Posted by R. Berg on October 20, 2004
In Reply to: British and US English posted by H knowles on October 20, 2004
: : : British English is sometimes different from US English. In some cases the reason can be seen in the use of German based expressions in the US - British 'waistcoat' is US 'vest' - just the same as in German. Similarly, British 'vest' is 'undershirt' in the US - 'unterhempt' in German. There are other similar examples.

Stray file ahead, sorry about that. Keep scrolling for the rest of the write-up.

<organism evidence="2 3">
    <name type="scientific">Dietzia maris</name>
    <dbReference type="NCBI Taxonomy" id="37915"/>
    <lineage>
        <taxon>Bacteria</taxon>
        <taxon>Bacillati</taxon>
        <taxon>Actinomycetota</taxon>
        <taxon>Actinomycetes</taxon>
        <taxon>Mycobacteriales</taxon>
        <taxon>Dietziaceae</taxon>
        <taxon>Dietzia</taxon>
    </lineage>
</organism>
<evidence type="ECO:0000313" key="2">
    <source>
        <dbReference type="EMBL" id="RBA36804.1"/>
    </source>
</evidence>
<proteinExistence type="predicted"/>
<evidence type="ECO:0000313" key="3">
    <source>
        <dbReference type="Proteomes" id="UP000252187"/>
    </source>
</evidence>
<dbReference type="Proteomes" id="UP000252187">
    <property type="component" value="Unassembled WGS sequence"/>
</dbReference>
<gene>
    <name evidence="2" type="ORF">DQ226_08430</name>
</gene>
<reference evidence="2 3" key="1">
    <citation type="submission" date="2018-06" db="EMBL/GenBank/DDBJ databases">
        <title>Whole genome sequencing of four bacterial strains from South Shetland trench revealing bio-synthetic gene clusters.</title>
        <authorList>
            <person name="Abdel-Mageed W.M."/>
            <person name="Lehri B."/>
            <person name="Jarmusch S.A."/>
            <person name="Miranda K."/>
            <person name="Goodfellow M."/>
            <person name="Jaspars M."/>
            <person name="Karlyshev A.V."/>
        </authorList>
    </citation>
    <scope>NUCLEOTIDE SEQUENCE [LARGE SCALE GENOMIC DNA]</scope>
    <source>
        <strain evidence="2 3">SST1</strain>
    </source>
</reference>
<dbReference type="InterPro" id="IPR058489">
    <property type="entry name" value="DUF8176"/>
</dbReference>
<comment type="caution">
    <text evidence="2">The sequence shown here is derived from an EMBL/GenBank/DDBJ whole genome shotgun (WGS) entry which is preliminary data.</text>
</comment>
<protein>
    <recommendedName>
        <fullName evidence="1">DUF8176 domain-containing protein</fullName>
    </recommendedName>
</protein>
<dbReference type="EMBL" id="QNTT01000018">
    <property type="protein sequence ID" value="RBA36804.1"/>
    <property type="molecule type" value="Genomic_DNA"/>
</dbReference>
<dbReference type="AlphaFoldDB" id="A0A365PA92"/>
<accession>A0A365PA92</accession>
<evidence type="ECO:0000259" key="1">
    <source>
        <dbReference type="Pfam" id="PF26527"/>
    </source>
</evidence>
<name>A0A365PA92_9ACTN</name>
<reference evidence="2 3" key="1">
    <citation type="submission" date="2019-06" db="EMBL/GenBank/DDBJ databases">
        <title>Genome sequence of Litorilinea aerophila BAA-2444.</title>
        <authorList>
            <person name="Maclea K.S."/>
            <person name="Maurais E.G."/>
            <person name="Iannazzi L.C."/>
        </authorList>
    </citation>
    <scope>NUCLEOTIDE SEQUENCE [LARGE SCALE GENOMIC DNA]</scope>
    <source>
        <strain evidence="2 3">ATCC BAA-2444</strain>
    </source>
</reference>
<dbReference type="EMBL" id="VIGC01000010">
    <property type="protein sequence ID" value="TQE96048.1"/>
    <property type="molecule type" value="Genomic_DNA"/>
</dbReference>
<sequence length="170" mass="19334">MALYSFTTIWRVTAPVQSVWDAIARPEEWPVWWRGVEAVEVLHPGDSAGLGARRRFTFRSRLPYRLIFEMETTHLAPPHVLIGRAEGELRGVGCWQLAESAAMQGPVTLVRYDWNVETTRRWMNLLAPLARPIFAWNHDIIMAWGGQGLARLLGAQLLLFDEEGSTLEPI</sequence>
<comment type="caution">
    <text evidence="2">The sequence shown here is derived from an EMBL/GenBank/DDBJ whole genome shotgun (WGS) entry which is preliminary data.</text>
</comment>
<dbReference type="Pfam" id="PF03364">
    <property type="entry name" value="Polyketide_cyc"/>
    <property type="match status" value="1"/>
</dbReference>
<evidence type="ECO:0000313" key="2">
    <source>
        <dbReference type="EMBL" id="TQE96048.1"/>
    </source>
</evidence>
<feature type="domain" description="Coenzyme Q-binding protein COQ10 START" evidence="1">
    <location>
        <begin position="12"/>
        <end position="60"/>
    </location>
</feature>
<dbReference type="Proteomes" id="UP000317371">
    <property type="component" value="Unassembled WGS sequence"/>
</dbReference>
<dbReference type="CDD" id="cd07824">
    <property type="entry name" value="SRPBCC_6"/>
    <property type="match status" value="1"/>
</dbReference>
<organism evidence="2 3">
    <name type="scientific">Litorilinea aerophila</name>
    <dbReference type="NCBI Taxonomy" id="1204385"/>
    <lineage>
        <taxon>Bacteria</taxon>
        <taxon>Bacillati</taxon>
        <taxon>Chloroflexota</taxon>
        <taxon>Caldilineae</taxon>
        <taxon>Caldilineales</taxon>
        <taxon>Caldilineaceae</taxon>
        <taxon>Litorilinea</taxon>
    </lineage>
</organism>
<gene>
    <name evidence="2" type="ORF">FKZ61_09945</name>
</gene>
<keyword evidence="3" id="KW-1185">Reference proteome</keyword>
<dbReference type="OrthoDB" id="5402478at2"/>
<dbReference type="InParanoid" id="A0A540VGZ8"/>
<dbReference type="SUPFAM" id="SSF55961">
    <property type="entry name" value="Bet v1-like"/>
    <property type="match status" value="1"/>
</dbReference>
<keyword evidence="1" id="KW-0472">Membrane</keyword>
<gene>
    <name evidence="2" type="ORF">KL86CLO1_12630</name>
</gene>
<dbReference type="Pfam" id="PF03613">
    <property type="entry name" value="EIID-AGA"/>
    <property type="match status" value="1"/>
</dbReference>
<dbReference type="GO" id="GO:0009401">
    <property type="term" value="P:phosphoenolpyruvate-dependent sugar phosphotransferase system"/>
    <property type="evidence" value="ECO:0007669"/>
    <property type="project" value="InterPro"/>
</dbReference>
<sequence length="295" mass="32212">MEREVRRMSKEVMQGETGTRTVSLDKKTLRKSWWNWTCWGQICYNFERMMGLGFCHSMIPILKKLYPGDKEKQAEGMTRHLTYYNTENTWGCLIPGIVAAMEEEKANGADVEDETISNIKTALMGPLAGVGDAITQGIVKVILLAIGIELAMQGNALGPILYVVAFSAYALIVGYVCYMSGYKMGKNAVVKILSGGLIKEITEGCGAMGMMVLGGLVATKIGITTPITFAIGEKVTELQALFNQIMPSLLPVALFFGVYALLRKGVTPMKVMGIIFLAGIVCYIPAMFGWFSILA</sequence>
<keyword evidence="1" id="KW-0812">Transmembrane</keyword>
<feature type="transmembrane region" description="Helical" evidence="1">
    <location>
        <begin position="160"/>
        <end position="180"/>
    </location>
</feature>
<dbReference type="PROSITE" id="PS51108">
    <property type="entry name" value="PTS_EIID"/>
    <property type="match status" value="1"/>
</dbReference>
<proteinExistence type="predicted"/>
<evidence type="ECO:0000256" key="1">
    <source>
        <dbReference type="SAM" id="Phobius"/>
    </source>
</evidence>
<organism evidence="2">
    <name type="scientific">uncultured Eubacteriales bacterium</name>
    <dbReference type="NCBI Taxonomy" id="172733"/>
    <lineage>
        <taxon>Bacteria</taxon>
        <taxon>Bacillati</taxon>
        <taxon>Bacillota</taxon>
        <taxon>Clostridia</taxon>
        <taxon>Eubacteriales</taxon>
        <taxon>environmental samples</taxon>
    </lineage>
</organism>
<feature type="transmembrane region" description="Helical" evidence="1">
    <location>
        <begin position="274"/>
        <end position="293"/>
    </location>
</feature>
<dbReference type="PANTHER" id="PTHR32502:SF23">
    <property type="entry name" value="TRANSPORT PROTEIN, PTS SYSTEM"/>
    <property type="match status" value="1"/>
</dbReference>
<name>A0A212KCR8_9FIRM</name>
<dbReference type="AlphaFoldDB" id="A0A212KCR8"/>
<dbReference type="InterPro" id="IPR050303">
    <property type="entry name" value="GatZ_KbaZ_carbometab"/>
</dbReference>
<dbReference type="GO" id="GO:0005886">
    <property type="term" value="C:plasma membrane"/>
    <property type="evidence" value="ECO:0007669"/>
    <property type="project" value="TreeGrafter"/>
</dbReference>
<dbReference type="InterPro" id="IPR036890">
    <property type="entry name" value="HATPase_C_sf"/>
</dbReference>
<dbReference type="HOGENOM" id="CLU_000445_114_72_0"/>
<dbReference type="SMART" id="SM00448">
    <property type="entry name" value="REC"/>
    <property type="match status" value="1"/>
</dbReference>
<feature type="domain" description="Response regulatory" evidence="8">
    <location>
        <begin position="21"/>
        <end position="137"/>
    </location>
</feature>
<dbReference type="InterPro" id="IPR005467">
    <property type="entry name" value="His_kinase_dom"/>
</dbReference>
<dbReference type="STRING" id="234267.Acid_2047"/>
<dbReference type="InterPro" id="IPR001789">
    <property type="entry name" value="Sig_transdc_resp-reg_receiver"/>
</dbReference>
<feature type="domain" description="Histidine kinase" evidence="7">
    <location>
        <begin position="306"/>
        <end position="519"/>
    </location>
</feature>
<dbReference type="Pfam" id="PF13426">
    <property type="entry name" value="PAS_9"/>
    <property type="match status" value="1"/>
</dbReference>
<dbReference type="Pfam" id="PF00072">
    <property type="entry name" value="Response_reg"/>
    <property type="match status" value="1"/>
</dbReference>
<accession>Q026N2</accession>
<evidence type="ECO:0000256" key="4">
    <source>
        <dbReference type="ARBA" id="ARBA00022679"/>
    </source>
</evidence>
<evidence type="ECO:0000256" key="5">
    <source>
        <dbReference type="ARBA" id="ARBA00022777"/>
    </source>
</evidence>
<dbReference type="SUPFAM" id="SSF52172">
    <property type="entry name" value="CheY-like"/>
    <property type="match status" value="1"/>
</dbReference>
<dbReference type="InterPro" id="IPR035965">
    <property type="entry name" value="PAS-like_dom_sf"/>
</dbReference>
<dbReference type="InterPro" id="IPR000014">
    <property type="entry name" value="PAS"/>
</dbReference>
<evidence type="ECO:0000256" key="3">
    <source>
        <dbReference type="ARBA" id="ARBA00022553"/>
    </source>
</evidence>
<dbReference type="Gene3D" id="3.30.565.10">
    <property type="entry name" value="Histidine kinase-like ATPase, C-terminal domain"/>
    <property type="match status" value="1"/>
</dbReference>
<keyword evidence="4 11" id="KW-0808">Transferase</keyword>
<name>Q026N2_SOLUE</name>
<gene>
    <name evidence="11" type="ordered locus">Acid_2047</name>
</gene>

: : : However, the alphabet is said in much the same sort of way in Britain and Germany, partcularly the last letter - 'zed' in both languages. Where did the US 'zee' come from?
: : I don't have an answer, but your post reminded me of an old joke wherein a paragraph, written standard English, is rewritten to sound entirely German.
: : I believe the French call it 'zed' as well.
: "zee" came from "seasame street" surely!!! x
The OED's earliest citation for "zee" comes from a 1677 spelling book. Its earliest one for "zed" is dated 14-something (exact year unknown).
Why "zed" but not "bed," "ced," "ded," . . . "ved"?